The respiratory system is one of the last organs to fully develop structurally and functionally. Infants with immature pulmonary systems are unable to fully oxygenate their bodies. Fetal lung immaturity may lead to the development of neonatal respiratory distress syndrome (NRDS). Premature infants born less than 37 weeks gestational age are at an increased risk of developing NRDS. Other causes of NRDS not related to prematurity or of pulmonary origin include sepsis, heart defects, exposure to cold, obstruction of the airway, intraventricular hemorrhage, hypoglycemia, metabolic acidosis, blood loss, and drugs.
Neonatal respiratory distress syndrome is most commonly caused by a lack of surfactant in the infant's lungs. Surfactant is a substance that reduces surface tension in the alveoli of the lungs and helps to prevent alveolar collapse. The more premature the newborn, the less surfactant available, thus increasing the likelihood of NRDS.
Most infants with this condition will be tachypneic, initially, with a respiratory rate greater than or equal to 80-120 breaths/min. Because these infants are in respiratory distress, they may appear pale or cyanotic due to inadequate oxygenation.
Nasal flaring is a sign of respiratory distress in infants, indicating that there is increased work of breathing.
Retractions occur in infants experiencing respiratory distress and indicate that additional muscles in the chest are being used to breathe. Intercostal retractions can be noted between the infant’s ribs during inspiration, while substernal retractions are seen below the infant’s breastbone.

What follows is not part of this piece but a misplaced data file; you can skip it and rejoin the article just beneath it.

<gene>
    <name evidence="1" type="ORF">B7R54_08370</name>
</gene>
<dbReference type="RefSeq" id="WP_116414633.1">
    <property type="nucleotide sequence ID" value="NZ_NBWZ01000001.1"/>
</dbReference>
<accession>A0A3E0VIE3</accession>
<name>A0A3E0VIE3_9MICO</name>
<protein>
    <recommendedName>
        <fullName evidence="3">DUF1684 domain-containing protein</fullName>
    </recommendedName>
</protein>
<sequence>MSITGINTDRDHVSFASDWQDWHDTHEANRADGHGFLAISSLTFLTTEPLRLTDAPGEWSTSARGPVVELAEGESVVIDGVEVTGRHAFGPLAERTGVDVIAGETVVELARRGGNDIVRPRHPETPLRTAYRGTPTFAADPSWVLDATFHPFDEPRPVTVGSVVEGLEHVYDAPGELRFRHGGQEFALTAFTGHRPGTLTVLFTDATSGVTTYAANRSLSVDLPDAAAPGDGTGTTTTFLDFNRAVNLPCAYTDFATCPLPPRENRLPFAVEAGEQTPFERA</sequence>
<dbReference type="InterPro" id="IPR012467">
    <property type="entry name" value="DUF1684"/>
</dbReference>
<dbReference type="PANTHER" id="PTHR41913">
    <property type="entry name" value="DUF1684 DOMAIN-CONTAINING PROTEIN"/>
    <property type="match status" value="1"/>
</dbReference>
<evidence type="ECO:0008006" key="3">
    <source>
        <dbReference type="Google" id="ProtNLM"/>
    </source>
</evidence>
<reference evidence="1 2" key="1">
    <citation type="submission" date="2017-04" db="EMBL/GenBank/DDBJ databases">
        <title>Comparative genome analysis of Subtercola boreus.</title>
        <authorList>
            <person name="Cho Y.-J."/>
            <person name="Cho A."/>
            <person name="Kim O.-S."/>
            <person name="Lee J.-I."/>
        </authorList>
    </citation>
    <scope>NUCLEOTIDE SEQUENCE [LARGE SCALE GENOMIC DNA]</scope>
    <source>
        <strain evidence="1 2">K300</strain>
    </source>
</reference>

Grunting upon expiration can be heard without the use of a stethoscope in infants with respiratory distress syndrome. Keep in mind that once the neonate begins grunting, constant positive airway pressure (CPAP) is the only way to improve respiratory status.
Surfactant is a substance that reduces surface tension in the alveoli of the lungs and helps to prevent alveolar collapse. Administration of exogenous surfactant can be used as a rescue treatment for infants in respiratory distress; however, prophylactic administration of surfactant to infants at risk for NRDS typically results in more positive patient outcomes. Surfactant is given via endotracheal tube into the trachea.
Oxygen therapy may be initiated to maintain adequate oxygenation, while also preventing lactic acidosis related to hypoxia. Oxygen must be warmed and humidified, when administered to infants. Oxygen therapy is commonly delivered via nasal cannula or nasal prongs with CPAP.
Mechanical ventilation may be indicated if the infant’s PaCO2 level begins to rise, and the neonate is unable to maintain an adequate oxygen saturation by means of oxygen therapy via nasal cannula or CPAP. Suction only as needed.
Bottle and/or gavage feeding with a nasogastric tube is contraindicated in infants with NRDS, as it may increase their respiratory rate and risk of aspiration. Instead, total parenteral nutrition (TPN) is used to provide the infant with adequate nutrients. Oral hygiene is especially important for infants who are NPO. Oral care using sterile water or breastmilk is recommended.
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